Fig. 8 discloses a modification of the present invention in which the chuteway 2| disclosed in Fig. 6 is replaced by a chuteway 10 which extends only to the top of frame 20 and has formed on its upper extremity a bent over flange portion 1I which acts to guide a loop of tape into the opening of the chuteway. Spaced above the top of the transmitting frame 20 there is suitably mounted a plate 15 which is in vertical alignment with and slightly to the front of the back Wall of chuteway 10 and carries a loop control switch device similar to the loop control device previously described. The loop control lever 12 is equivalent to the loop lever 29 hereinbefore mentioned and is positioned directly over the opening in the chuteway 10 so that as slack is formed in the tape, the tape will be deflected downwardly into the opening of the chuteway.

By the present invention there is provided a very elicient feeding arrangement for feeding tape from a perforator to a transmitter to insure that the feeding of the tape is carried out in a smooth manner with the tape maintained in an untwisted condition. This invention also provides a very convenient storage receptacle in which tape may be stored and retained in an untwisted condition until it is desired to transmit a message end walls, a tape loop forming switch control means mounted directly over said guideway, said control means being effective under two differentl mally effective under one of said loop conditions invariably to direct the tape into said guideway, a switch engaging lever also mounted on said shaft, a switch carried by said frame in the path 10 of said switch engaging lever for controlling said second feeding means, said loop lever being re:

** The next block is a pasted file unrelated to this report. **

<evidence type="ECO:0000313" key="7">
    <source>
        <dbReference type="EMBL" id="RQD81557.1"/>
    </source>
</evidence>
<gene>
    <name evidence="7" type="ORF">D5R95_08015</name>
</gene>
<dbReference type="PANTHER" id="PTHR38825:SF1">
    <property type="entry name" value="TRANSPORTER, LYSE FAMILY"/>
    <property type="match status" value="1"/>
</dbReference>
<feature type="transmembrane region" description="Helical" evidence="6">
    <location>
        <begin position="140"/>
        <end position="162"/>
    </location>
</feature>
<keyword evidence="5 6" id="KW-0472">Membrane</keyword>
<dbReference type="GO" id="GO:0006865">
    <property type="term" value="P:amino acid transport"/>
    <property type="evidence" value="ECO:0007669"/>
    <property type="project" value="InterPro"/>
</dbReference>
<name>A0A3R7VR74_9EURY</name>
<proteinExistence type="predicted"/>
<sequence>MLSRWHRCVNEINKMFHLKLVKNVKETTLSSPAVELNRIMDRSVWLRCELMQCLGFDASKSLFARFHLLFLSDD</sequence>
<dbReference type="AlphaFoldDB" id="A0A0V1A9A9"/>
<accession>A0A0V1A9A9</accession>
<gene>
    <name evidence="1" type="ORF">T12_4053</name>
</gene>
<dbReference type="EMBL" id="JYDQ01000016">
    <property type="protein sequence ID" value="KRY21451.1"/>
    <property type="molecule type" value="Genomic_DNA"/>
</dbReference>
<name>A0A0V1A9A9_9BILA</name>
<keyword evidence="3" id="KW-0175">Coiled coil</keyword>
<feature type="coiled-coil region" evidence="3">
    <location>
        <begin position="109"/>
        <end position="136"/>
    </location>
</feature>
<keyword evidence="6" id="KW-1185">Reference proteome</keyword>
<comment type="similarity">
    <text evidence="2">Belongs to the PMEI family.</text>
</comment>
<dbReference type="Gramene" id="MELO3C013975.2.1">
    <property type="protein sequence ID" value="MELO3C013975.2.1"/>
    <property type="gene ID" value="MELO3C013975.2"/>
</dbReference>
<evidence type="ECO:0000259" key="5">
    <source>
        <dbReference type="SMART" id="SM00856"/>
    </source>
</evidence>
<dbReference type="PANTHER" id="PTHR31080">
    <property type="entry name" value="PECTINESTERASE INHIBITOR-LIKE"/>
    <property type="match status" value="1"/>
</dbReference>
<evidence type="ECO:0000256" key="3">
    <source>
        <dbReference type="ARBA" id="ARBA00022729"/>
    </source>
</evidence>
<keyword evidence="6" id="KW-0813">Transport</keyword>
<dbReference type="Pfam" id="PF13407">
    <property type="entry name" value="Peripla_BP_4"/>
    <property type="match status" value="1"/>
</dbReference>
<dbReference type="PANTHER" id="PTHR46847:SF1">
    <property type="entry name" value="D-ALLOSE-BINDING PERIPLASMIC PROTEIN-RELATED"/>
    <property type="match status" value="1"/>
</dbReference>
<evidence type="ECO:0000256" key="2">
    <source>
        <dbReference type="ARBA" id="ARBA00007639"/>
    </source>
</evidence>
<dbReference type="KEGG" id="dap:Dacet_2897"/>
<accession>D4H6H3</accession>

sponsive, under both said loop conditions, to taut and slack conditions of tape to control said switch lever to operate said switch thereby to control said second feeding means, one of said end walls being lower than said loop lever when said lever is in its lower position, and camming means on said lower end Wall effective under the other of said loop conditions for atuomatically guiding the tape into a position under said loop lever invariably to effect switch controlling functions under said other of said loop conditions.


Referenced by
Citing PatentFiling datePublication dateApplicantTitle
US2478218 *Apr 21, 1945Aug 9, 1949Western Union Telegraph CoTelegraph service equipment
US2575397 *Apr 2, 1946Nov 20, 1951Bell Telephone Labor IncTape storage mechanism
US2592779 *Oct 26, 1945Apr 15, 1952Western Union Telegraph CoTape controlled telegraph transmitter
US2849531 *Apr 12, 1955Aug 26, 1958Gen Telephone Lab IncTelegraph system with automatic speed control
US3185764 *Jul 1, 1959May 25, 1965Western Union Telegraph CoTape crimper
US3292836 *Oct 19, 1964Dec 20, 1966Bell Telephone Labor IncTape advancing apparatus
DE1137476B *Nov 11, 1958Oct 4, 1962Creed & Co LtdEinrichtung zur elektrischen UEberwachung des Fuellgrades von Speicherbehaeltern bei lochstreifenverarbeitenden Geraeten der Telegrafietechnik
U.S. Classification178/42, 242/615.3, 226/45, 226/196.1
International ClassificationH04L13/02, H04L13/06
Cooperative ClassificationH04L13/06
European ClassificationH04L13/06